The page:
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Published On: Wed, Mar 26th, 2014

FG urged to stop tax holiday to multinational companies

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By Clem Khena-Ogbena

The Federal Government of Nigeria has been called upon to stop granting Tax Holiday to multinational companies in the country.

The Action Aid-Nigeria made the call, while its members were protesting against the policy in the premises of the Transcorp Hilton Hotel, venue of The Seventh Joint AU Conference of Ministers of Economy and Finance, and Economic Commission for Africa Conference of African Ministers of Finance, Planning and Economic Development, which opened yesterday, in Abuja.

The spokesman for the placard carrying protesters, Mr. Donald Ideh, who is also the True Justice Adviser to Action Aid, insisted that the Tax Holiday policy of the government, designed to benefit foreign multinational companies in the country at the expense of local industries, had to be abrogated, for the nation’s industrial growth and development.

Ideh added that a situation in which a multinational companies were always granted a 50-year tax holiday amounted to an economic suicide and absurdity, especially in an economy whereby local industries and even micro, small and medium enterprises MSMEs had been struggling to survive under the heavy weight of multiple taxes.

He further maintained that the country’s tax policy be reviewed and adjusted, such that the tax incentives and waiver systems could be used to support the needs of the economy as well as build the capacity of the Federal Inland Revenue Service (FIRS), with a view to tackling hamful practices, such as transfer pricing.

According to him, revenue from taxes was required to improve investment-attracting factors and social infrastructure, including: roads, schools, hospitals, water, among others.

While appealing to the federal government not to honour the double taxation agreement it signed with Mauritius a couple of years back, Ideh stated: “In August, 2012, Nigeria signed a double taxation treaty with Mauritius, that is waiting to be ratified by the government. If ratified, this treaty will result in a significant loss of tax revenue for Nigeria. India has a similar double taxation treaty with Mauritius and is now considering reviewing it after realising it creates tax revenue losses of $600 million a year.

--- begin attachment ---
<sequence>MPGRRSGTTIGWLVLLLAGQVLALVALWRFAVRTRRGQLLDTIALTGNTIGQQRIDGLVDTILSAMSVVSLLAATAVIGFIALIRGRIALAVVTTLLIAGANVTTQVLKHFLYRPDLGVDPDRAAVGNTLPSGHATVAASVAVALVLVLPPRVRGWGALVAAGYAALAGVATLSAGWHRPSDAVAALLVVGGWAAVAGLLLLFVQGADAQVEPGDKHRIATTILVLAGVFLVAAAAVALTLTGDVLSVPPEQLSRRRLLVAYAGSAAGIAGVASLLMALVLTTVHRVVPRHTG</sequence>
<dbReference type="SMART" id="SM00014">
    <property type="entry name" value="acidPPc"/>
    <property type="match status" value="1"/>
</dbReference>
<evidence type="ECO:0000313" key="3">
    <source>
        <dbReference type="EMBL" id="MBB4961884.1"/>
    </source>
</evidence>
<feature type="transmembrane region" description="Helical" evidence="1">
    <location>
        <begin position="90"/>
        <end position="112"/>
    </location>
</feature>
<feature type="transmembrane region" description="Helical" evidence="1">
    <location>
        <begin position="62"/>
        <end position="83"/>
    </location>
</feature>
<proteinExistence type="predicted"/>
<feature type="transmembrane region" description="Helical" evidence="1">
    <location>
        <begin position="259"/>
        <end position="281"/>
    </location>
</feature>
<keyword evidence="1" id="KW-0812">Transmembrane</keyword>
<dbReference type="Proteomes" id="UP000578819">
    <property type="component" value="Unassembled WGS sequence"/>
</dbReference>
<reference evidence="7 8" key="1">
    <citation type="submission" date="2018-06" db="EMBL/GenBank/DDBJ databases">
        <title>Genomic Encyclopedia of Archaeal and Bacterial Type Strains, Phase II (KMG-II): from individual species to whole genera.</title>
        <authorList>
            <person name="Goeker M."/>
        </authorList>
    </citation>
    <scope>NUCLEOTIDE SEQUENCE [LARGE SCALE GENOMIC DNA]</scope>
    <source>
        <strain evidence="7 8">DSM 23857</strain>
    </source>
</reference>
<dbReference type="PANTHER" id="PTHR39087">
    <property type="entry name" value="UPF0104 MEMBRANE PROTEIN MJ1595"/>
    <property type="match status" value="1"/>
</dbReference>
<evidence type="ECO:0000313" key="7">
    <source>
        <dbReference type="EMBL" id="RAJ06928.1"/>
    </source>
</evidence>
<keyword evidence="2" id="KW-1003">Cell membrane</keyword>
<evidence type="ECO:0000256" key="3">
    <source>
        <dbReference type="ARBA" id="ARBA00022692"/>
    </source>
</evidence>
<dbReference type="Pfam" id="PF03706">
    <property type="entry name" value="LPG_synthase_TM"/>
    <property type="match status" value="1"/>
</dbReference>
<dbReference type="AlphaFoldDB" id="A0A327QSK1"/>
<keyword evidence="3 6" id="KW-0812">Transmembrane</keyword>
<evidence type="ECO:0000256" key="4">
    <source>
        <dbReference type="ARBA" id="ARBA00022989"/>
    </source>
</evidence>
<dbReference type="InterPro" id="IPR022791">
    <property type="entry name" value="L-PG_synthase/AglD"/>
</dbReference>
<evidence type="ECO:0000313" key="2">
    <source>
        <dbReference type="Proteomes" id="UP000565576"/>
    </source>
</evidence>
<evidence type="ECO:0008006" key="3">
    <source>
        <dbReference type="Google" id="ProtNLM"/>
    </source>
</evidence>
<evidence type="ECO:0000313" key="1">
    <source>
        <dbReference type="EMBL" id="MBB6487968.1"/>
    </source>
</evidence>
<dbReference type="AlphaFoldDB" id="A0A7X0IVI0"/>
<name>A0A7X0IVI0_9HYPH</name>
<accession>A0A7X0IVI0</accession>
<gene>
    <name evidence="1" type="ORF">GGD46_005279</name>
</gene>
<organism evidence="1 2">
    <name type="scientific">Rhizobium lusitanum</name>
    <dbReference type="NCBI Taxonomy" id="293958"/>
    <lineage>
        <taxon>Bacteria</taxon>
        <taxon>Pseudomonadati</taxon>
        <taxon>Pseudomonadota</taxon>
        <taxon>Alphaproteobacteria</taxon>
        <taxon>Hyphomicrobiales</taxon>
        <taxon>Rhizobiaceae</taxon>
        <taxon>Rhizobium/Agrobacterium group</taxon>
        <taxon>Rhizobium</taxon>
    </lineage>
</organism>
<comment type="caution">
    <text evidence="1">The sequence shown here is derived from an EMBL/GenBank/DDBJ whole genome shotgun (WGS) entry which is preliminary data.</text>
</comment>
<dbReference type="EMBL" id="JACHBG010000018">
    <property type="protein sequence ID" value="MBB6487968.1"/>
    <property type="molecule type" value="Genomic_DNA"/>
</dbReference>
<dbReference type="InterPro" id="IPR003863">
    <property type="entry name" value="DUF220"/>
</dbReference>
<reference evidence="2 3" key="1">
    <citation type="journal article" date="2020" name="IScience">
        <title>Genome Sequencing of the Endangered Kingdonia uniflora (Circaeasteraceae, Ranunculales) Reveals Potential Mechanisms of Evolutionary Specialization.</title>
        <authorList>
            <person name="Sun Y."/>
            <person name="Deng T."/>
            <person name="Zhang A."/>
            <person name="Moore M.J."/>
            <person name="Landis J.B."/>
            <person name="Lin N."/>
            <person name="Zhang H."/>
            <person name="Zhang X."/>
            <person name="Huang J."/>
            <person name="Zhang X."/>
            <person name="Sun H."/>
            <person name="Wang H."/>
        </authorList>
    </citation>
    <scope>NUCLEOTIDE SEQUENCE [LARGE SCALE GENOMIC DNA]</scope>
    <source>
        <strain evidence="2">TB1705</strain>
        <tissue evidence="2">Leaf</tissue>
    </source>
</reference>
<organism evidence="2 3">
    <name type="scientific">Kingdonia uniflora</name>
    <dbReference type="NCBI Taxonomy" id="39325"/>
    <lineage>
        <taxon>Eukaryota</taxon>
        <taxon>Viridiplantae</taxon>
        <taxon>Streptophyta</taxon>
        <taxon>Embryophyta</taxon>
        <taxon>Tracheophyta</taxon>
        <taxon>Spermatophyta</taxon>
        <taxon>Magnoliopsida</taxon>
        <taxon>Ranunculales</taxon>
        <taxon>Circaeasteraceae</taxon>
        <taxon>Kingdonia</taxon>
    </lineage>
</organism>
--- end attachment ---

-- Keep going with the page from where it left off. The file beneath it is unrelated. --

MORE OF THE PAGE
“The money the government receives from taxes pays for our schools, hospitals, roads, electricity and other social services. If the government reduces tha amount of tax foreign companies have to pay, it reduces the amount of money we have for these services. And the amount is plentiful! In Nigeria, harmful tax practices amount to a loss of billions of naira per year.”

By Clem Khena-Ogbena
The Federal Government of Nigeria has been called upon to stop granting Tax Holiday to multinational companies in the country.The Action Aid-Nigeria made the call, while its members were protesting against the policy in the premises of the Transcorp Hilton Hotel, venue of The Seventh Joint AU Conference of Ministers of Economy and Finance, and Economic Commission for Africa Conference of African Ministers of Finance, Planning and Economic Development, which opened yesterday, in Abuja.The spokesman for the placard carrying protesters, Mr. Donald Ideh, who is also the True Justice Adviser to Action Aid, insisted that the Tax Holiday policy of the government, designed to benefit foreign multinational companies in the country at the expense of local industries, had to be abrogated, for the nation’s industrial growth and development.Ideh added that a situation in which a multinational companies were always granted a 50-year tax holiday amounted to an economic suicide and absurdity, especially in an economy whereby local industries and even micro, small and medium enterprises MSMEs had been struggling to survive under the heavy weight of multiple taxes. He further maintained that the country’s tax policy be reviewed and adjusted, such that the tax incentives and waiver systems could be used to support the needs of the economy as well as build the capacity of the Federal Inland Revenue Service (FIRS), with a view to tackling hamful practices, such as transfer pricing.According to him, revenue from taxes was required to improve investment-attracting factors and social infrastructure, including: roads, schools, hospitals, water, among others.While appealing to the federal government not to honour the double taxation agreement it signed with Mauritius a couple of years back, Ideh stated: “In August, 2012, Nigeria signed a double taxation treaty with Mauritius, that is waiting to be ratified by the government. If ratified, this treaty will result in a significant loss of tax revenue for Nigeria. India has a similar double taxation treaty with Mauritius and is now considering reviewing it after realising it creates tax revenue losses of $600 million a year. “The money the government receives from taxes pays for our schools, hospitals, roads, electricity and other social services. If the government reduces tha amount of tax foreign companies have to pay, it reduces the amount of money we have for these services. And the amount is plentiful! In Nigeria, harmful tax practices amount to a loss of billions of naira per year.”

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